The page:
The Philippine Astronomical Society hosted a deep-sky observing marathon at the dark skies of Big Handy’s Ground located at Tanay Rizal. It was an off-the-grid camp site, literally – no signal, electricity, water supply and is away from buzzing sounds and blinding lights of the metro, a perfect get away from daily urban lifestyle. The site offeres 360 view of the skies with minimal obstruction from mountain tops and though light pollution from Manila can be seen afar in the west, faint stars that are usually invisible in the metro doesn’t shy away and glitter fantastically and steady that you’ll get lost in the sea of stars! Its such rare occasion for me that I stared in awe above and have to reorient my self to what constellation I am looking into. Faint DSO’s are resolved easily that hunting them was a breeze, only if clouds had not rolled in quick!
View from Big Handy’s Grounds
Members of the Philippine Astronomical Society
Members of the UP AstroSoc joined us also in this event
Big Handy’s Ground is located at Brgy. Cayumbay, Tanay Rizal and welcomes camping, star gazing and other stuff. For more information in the site you may send Mrs. May Serrano an email at email@example.com
For anything about astronomy, you may attend events of the Philippine Astronomical Society which is free and open to the public. Clear Skies!
An isolated rain in the afternoon posed a threat the planned observation for the night. It cleared up in late evening but seeing was mediocre. I’ve waited for GRS to transit while it was a luck that Io was captured within the FOV.
12/7/12 10:32 PM Local Time (+8 UTC)
Using a 2x barlow lens was rather difficult to keep it at center. This image was processed with 2 AVI file stiched VirtualDub. Hint of Red Spot Jr. (Left of GRS)
12/7/12 10:47 PM Local Time (+8 UTC)
Images were captured using Celestron Nexstar 8se and Philips Toucam. Acquired via Sharpcap, processed using Registax V5 and CS3. Observed from Malabon City, Philippines.
Mare Crisium is a flat basin that can be easily seen on the Moon’s Edge. Within the mare are craters Piccard (left) and Pierre (right) . Image taken a day after the full moon using Philippine Astronomical Society‘s Celestron nexstar 8se and Philips Toucam. Processed using Registax v5.
A quick test image on Jupiter last November 21, 2012 using Philippine Astronomical Society’s Celestron c8 SE known as Rica Jane. Io’s shadow on the side can be seen.
The sky was generous for a few moments until the clouds came rolling in. Luckily, we were able to capture a few frames of Jupiter. The image was taken at Subic during the Philippine Astronomical Society Planning Session using Celestron C6 SCT on EQ5 mount using Philips Toucam
One of the reasons why the transit was very much anticipated, observed and documented is its rarity. In fact the next one won’t happen till the next century, not within our lifetime. Things could be very different by that time, whatever that is, what is important is to keep the passion of Astronomy passed on to the next generation, we can never tell where the science can lead them to.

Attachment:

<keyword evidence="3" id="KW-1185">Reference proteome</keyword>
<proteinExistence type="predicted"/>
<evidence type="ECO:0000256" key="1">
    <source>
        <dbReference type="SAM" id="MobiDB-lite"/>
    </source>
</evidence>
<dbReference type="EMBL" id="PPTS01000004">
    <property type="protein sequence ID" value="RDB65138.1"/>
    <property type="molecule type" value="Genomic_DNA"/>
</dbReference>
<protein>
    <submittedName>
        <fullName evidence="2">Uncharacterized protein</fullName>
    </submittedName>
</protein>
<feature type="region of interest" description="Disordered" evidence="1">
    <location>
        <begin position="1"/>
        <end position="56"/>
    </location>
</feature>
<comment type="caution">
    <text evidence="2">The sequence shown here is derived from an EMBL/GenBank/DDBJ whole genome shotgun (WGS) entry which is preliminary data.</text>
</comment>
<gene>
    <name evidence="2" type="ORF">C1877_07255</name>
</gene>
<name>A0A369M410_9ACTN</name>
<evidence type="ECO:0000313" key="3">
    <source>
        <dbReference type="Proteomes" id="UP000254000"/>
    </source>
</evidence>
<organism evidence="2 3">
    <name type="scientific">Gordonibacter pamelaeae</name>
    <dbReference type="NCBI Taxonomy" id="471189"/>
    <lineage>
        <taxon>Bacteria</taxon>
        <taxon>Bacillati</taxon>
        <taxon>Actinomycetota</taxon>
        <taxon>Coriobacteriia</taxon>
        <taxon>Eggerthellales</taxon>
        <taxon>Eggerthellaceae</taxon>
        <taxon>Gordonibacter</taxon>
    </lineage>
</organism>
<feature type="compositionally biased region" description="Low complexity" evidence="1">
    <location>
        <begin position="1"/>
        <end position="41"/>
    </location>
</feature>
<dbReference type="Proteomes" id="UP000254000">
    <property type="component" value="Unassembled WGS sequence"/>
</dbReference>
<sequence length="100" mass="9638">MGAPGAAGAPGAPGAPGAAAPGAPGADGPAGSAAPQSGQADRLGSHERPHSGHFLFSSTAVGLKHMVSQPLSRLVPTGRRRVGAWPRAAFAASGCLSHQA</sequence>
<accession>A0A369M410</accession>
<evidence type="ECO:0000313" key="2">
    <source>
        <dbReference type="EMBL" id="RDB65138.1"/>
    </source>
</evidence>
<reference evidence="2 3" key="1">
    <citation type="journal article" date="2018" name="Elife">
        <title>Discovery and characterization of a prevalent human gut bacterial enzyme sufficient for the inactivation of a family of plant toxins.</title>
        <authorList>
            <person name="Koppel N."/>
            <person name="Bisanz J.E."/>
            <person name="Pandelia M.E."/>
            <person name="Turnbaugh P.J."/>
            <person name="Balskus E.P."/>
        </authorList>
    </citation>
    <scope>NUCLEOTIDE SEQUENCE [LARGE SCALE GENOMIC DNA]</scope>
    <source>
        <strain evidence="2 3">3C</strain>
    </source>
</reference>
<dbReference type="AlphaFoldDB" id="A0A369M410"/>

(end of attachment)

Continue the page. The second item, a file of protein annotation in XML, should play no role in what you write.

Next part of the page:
Here is a short article of the event written by my student:
Last June 6, 2012, we went to Manila Observatory at the Ateneo de Manila to see a very rarephenomenon: it is the “Venus Transit”. Venus Transit or Transit of Venus happens when the planet Venus passes directly between Sun and Earth. What is special about this phenomenon is that it occurs in a pattern that repeats with pairs of transits eight years apart separated by long gap of 105 years. Apparently, the last transit occurred last June 6 and the prior to that was last June 8, 2004. It is expected that the next appearance of Venus Transit will beon December 10–11, 2117, and in December 2125.
The planet Venus appeared to be very small and very dark. It actually looked like just one of the sunspots of the Sun and every minute the Venus moved around the face of the Sun. We are able to observe this by using telescopes. We are given so much chance to look on different telescopes that are settled up. Different telescope gave us different colours and perspectiveswith the on-going transit.Seeing the Venus Transit was one of the things that we enjoyed for staying there for almost 9 hours.
The whole experience was extremely fun,though it was from the morning until the afternoon which was very tiring. We also had a chance to have a small talk with Sir Edmond. From that short time talk, we gained so much knowledge about the transit and other phenomena that are happening inside and outside the Earth. We are so much honoured in meeting and talking with him. And of course, we are also thankful to the persons behind this event for giving us opportunity to witness this extraordinary event.
Seeing the marker of the capsule makes think If I could still see it by then, but..
..let’s keep on passing the light of the stars till then.
The Philippine Astronomical Society in collaboration with the National Museum Planetarium co-celebrated Global Star Party last April 28, 2012 at the Planetarium grounds and at the Rizal Park in Manila. Approximately 70 warm bodies of different ages and walks of life joined the event. Clouds were scatteredthrough the sky but nevertheless gave way to treat the visitors with a good view of the Moon, Venus, Mars and Saturn. Most of the participants were thrilled seeing these objects for the very first time.
Thanks to caffeine, I was able to capture good frames of Saturn (and mars) when I got home after meeting with the Philippine Astronomical Society at Taft Ave., (and after my daughter went to sleep).